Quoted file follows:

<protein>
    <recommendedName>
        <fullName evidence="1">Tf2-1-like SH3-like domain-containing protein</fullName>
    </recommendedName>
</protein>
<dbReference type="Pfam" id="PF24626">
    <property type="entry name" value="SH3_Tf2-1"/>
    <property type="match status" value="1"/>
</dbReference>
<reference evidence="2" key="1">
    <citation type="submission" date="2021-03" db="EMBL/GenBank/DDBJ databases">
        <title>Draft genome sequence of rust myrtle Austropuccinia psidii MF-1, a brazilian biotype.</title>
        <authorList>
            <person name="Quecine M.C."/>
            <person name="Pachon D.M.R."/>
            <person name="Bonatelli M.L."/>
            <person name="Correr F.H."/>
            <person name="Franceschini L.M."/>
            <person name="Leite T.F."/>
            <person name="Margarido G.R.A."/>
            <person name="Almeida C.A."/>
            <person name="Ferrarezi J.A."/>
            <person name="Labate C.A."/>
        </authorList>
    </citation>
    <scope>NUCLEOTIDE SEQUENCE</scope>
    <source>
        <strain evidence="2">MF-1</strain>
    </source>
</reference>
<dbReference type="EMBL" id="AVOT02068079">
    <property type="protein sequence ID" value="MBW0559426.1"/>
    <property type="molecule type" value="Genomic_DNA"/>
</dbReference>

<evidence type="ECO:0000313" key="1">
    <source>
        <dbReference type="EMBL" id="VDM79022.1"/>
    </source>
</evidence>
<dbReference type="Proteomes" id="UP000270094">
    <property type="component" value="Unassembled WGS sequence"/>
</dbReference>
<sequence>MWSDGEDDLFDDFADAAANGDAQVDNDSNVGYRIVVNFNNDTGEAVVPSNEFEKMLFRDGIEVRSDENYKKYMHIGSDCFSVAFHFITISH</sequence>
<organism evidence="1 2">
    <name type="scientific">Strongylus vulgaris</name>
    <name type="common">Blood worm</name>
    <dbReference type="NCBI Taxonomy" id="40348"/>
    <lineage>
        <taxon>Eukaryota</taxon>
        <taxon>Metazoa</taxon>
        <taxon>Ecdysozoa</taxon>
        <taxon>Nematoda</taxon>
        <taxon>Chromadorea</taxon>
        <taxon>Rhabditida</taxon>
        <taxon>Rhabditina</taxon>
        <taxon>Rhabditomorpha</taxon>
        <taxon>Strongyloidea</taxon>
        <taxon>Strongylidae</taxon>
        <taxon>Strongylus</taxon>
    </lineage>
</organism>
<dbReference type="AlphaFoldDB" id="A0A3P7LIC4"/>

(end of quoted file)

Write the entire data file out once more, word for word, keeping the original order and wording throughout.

<protein>
    <recommendedName>
        <fullName evidence="1">Tf2-1-like SH3-like domain-containing protein</fullName>
    </recommendedName>
</protein>
<dbReference type="Pfam" id="PF24626">
    <property type="entry name" value="SH3_Tf2-1"/>
    <property type="match status" value="1"/>
</dbReference>
<reference evidence="2" key="1">
    <citation type="submission" date="2021-03" db="EMBL/GenBank/DDBJ databases">
        <title>Draft genome sequence of rust myrtle Austropuccinia psidii MF-1, a brazilian biotype.</title>
        <authorList>
            <person name="Quecine M.C."/>
            <person name="Pachon D.M.R."/>
            <person name="Bonatelli M.L."/>
            <person name="Correr F.H."/>
            <person name="Franceschini L.M."/>
            <person name="Leite T.F."/>
            <person name="Margarido G.R.A."/>
            <person name="Almeida C.A."/>
            <person name="Ferrarezi J.A."/>
            <person name="Labate C.A."/>
        </authorList>
    </citation>
    <scope>NUCLEOTIDE SEQUENCE</scope>
    <source>
        <strain evidence="2">MF-1</strain>
    </source>
</reference>
<dbReference type="EMBL" id="AVOT02068079">
    <property type="protein sequence ID" value="MBW0559426.1"/>
    <property type="molecule type" value="Genomic_DNA"/>
</dbReference>

<evidence type="ECO:0000313" key="1">
    <source>
        <dbReference type="EMBL" id="VDM79022.1"/>
    </source>
</evidence>
<dbReference type="Proteomes" id="UP000270094">
    <property type="component" value="Unassembled WGS sequence"/>
</dbReference>
<sequence>MWSDGEDDLFDDFADAAANGDAQVDNDSNVGYRIVVNFNNDTGEAVVPSNEFEKMLFRDGIEVRSDENYKKYMHIGSDCFSVAFHFITISH</sequence>
<organism evidence="1 2">
    <name type="scientific">Strongylus vulgaris</name>
    <name type="common">Blood worm</name>
    <dbReference type="NCBI Taxonomy" id="40348"/>
    <lineage>
        <taxon>Eukaryota</taxon>
        <taxon>Metazoa</taxon>
        <taxon>Ecdysozoa</taxon>
        <taxon>Nematoda</taxon>
        <taxon>Chromadorea</taxon>
        <taxon>Rhabditida</taxon>
        <taxon>Rhabditina</taxon>
        <taxon>Rhabditomorpha</taxon>
        <taxon>Strongyloidea</taxon>
        <taxon>Strongylidae</taxon>
        <taxon>Strongylus</taxon>
    </lineage>
</organism>
<dbReference type="AlphaFoldDB" id="A0A3P7LIC4"/>